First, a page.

Vocabulary/at

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[x] u@v y Atop Conjunction

Rank -- depends on the rank of v -- WHY IS THIS IMPORTANT?



Forms the composition (u@v) of verbs u and v .

The resulting verb is applied independently to each cell of the argument(s).

  • Operand u is always executed monadically on the result of each application of v
  • Operand v is executed either monadically or dyadically depending whether  u@v has been called monadically or dyadically
   #@> 'Newton';'Einstein'
6 8

   2 3 <@, 4 5
+-------+
|2 3 4 5|
+-------+

The result of u@v is a tacit verb equivalent to  [x] (u@:v)"v y

[x] is used to signify that the phrase holds good whether x is present or not.

See: More Information for a visual comparison of At (@:), Atop (@), Compose (&) and Appose (&:).


Common uses

Implement: f(g(x)) -- the mathematical composition of the two functions: f and g.

   mean=: +/ % #
   cat=: ,&1"1
   ]z=: i.2 3       NB. sample noun
0 1 2
3 4 5
   cat z            NB. appends 1 to each row of z
0 1 2 1
3 4 5 1

   mean@cat z       NB. mean of the ROWS of cat z
1 3.25

   mean@cat b.0     NB. rank of (mean@cat)
1 1 1

You can also implement: f(g(x)) with: Compose (&) or Cap ([:) or At (@:).

But see Rank in a hurry: an insidious rank problem for how and when these different methods give different results.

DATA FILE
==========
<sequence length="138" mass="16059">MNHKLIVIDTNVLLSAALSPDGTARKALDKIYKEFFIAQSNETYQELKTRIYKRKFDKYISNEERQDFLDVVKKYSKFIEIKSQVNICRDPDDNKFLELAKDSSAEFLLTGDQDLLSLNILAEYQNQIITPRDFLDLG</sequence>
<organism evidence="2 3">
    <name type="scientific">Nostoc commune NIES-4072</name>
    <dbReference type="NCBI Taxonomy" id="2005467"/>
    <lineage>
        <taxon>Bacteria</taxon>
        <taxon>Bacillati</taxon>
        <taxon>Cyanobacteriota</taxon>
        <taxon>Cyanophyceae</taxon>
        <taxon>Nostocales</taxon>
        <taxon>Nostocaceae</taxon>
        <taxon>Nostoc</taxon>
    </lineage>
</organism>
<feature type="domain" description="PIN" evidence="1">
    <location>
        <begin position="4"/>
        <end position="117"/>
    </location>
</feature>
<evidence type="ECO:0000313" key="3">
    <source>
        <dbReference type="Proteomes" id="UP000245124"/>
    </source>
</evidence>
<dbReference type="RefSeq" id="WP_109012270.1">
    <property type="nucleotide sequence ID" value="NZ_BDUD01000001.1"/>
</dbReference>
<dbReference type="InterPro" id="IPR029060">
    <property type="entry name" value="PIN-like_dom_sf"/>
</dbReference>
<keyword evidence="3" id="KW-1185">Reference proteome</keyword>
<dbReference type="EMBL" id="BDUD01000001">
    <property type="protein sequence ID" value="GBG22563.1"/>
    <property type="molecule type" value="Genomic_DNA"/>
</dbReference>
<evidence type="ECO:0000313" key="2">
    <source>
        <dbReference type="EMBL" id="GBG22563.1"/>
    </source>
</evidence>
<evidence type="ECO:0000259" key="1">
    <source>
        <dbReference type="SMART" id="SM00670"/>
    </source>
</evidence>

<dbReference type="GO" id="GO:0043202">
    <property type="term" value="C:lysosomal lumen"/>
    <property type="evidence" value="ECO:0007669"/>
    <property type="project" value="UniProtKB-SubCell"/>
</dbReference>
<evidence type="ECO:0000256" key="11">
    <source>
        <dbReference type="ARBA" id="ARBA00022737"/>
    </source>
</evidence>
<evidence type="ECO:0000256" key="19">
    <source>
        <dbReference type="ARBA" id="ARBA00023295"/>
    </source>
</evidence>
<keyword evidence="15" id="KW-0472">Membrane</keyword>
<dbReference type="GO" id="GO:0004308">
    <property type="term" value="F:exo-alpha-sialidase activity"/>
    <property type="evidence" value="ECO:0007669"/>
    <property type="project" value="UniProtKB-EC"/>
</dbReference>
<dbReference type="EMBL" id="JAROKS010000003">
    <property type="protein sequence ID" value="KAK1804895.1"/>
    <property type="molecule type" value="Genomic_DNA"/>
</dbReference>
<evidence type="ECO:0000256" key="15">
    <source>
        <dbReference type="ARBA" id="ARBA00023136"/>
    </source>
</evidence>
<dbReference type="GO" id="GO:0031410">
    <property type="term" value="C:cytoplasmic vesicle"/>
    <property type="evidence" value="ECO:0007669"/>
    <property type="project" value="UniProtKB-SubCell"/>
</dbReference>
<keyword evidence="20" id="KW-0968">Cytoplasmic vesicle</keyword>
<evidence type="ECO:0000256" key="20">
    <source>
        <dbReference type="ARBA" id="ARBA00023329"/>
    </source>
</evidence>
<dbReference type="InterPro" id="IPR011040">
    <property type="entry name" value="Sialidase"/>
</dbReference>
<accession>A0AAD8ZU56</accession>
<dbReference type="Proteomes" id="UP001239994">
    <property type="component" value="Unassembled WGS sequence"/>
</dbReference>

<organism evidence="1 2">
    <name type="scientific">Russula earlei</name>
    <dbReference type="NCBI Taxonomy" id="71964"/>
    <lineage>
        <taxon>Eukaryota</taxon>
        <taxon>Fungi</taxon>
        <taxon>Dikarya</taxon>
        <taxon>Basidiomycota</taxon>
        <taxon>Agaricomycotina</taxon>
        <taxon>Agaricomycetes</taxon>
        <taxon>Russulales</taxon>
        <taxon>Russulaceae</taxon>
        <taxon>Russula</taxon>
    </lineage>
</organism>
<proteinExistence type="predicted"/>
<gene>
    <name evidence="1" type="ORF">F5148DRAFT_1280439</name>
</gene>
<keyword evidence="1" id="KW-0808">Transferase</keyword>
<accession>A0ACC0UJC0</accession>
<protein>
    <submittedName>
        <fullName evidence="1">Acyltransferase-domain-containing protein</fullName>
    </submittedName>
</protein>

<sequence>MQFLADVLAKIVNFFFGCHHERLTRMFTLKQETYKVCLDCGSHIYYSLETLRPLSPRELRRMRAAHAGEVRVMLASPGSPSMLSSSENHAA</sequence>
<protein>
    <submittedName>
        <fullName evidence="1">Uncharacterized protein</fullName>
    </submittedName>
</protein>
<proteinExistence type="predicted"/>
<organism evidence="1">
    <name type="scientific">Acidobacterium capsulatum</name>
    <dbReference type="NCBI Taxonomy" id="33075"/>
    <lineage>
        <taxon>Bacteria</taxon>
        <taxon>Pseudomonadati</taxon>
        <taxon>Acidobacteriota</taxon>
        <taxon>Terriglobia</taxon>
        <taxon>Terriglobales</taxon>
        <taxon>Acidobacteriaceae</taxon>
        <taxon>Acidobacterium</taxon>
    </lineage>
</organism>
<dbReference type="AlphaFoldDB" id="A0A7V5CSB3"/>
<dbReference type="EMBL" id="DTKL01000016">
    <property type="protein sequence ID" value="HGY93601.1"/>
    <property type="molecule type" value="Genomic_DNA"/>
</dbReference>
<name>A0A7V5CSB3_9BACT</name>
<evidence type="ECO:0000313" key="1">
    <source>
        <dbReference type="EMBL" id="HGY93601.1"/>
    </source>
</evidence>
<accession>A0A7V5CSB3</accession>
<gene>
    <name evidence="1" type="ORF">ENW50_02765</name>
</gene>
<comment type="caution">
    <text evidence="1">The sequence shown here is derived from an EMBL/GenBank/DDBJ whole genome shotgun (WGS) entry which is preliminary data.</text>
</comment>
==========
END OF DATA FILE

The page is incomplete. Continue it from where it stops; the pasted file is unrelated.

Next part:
Related Primitives

At (@:), Compose (&), Appose (&:), Hook ((u v)), Fork ((f g h))


More Information

1. Phrase  (u@:v)"v means "apply v followed by u on each cell of the operand(s) independently". The rank of a cell is given by the rank of the verb v . The results from the cells are collected to produce the overall result of  u@v .

Note: unlike At (@:), the rank of Atop (u@v) depends on the ranks of u and v.

2. The difference between At (u@:v) and Atop (u@v) is shown in the first two columns of the diagram below.

Funcomp.png

The above diagram also shows Appose (&:) and Compose (&) for overall comparison.

3. So what's the difference between Atop (@) and Compose (&) ?

None at all, for the monads (u@v) and (u&v)

  u&v y ↔ u v y
  u@v y ↔ u v y
But the dyads are different
  x u&v y ↔ (v x) u (v y)
  x u@v y ↔ u x v y

According to the J Dictionary -- &: is equivalent to & except that the ranks of the resulting function are infinite; the relation is similar to that between @: and @



Oddities

The J Dictionary's definition of [x] u@v y as equivalent to  u [x] v y has caused much confusion, because the statement must be read in the context of the rank of v .

The precise definition is as above.